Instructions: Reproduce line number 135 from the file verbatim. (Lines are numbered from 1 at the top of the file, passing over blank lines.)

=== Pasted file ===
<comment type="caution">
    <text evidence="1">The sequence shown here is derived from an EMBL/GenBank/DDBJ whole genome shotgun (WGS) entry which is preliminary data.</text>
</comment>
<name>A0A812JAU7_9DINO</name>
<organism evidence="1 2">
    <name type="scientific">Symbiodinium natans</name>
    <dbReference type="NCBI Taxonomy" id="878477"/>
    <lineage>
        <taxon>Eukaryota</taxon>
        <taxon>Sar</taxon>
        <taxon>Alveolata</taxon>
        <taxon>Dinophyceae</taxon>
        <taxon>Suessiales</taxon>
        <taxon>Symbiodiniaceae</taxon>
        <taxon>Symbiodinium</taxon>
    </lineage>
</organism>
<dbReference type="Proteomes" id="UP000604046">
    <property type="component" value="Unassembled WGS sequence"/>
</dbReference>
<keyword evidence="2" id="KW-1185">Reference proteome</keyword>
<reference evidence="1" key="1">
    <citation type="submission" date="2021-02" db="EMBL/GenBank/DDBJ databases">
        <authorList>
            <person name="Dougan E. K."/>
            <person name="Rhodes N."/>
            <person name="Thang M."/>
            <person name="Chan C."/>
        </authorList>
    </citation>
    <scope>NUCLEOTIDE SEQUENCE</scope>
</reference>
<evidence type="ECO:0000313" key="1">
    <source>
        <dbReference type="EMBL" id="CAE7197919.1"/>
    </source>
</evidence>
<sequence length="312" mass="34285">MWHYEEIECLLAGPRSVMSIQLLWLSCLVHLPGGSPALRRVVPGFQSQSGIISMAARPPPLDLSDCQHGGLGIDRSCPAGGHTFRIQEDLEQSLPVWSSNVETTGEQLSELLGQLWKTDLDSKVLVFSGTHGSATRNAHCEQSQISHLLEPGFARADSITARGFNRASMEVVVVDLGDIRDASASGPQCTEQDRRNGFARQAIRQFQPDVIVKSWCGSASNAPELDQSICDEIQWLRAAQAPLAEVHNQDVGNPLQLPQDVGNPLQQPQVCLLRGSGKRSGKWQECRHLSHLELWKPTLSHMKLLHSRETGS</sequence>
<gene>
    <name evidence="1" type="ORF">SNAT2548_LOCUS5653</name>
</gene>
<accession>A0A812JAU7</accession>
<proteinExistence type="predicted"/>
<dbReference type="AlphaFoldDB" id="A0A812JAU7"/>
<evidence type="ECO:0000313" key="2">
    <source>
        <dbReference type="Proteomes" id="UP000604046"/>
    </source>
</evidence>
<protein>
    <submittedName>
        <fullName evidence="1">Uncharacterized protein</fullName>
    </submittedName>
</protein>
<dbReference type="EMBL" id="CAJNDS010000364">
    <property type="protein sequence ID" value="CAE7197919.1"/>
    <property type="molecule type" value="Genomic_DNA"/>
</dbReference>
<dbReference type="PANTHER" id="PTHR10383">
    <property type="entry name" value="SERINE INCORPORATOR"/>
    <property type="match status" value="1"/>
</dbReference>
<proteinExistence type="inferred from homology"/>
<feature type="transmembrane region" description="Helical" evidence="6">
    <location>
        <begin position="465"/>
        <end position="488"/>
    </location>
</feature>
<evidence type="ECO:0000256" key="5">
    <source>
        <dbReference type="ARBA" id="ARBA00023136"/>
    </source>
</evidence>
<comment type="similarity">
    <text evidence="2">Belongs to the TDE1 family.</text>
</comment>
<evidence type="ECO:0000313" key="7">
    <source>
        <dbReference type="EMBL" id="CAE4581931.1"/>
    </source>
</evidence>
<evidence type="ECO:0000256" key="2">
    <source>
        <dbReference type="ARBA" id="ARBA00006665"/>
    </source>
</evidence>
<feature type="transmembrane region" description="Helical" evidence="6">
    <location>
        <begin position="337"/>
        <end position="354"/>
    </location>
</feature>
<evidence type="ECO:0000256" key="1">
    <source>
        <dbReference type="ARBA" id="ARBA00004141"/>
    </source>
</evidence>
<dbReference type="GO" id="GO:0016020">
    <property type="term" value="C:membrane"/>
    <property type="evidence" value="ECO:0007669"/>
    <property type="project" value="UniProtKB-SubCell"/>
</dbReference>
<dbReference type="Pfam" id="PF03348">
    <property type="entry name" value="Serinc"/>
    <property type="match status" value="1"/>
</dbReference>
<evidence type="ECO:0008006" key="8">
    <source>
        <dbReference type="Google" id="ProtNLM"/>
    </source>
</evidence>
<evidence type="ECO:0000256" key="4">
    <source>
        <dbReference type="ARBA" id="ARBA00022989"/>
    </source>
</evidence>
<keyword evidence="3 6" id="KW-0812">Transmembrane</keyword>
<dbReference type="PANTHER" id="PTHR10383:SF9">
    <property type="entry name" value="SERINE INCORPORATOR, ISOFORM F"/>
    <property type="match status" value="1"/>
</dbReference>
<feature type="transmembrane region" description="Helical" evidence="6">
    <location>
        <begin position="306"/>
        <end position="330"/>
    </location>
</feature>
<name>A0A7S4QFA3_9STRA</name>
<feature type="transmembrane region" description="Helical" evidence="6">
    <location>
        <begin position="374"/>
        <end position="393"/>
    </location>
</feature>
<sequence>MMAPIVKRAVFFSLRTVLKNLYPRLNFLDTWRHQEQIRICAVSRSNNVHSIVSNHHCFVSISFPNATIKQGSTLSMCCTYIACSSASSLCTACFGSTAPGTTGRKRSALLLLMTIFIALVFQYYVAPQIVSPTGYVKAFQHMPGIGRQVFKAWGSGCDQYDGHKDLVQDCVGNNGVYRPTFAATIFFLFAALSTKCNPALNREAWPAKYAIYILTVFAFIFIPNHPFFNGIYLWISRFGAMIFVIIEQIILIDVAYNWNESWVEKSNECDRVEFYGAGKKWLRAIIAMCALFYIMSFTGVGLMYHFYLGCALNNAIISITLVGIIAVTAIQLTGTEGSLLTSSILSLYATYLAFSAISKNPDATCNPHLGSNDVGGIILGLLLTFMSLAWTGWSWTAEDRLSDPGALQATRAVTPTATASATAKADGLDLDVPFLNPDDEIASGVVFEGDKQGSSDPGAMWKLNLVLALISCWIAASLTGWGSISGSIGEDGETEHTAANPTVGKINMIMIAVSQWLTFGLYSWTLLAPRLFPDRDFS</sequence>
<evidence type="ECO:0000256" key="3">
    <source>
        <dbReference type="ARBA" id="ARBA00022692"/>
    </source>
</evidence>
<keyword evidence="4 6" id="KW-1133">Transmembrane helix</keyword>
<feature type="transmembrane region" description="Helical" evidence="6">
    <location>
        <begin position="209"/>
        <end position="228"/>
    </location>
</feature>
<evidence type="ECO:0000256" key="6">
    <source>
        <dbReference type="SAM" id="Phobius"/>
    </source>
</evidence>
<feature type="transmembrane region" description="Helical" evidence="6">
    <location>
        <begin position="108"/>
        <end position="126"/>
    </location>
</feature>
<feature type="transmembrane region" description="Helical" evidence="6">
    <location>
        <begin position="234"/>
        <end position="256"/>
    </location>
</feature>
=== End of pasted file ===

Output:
</feature>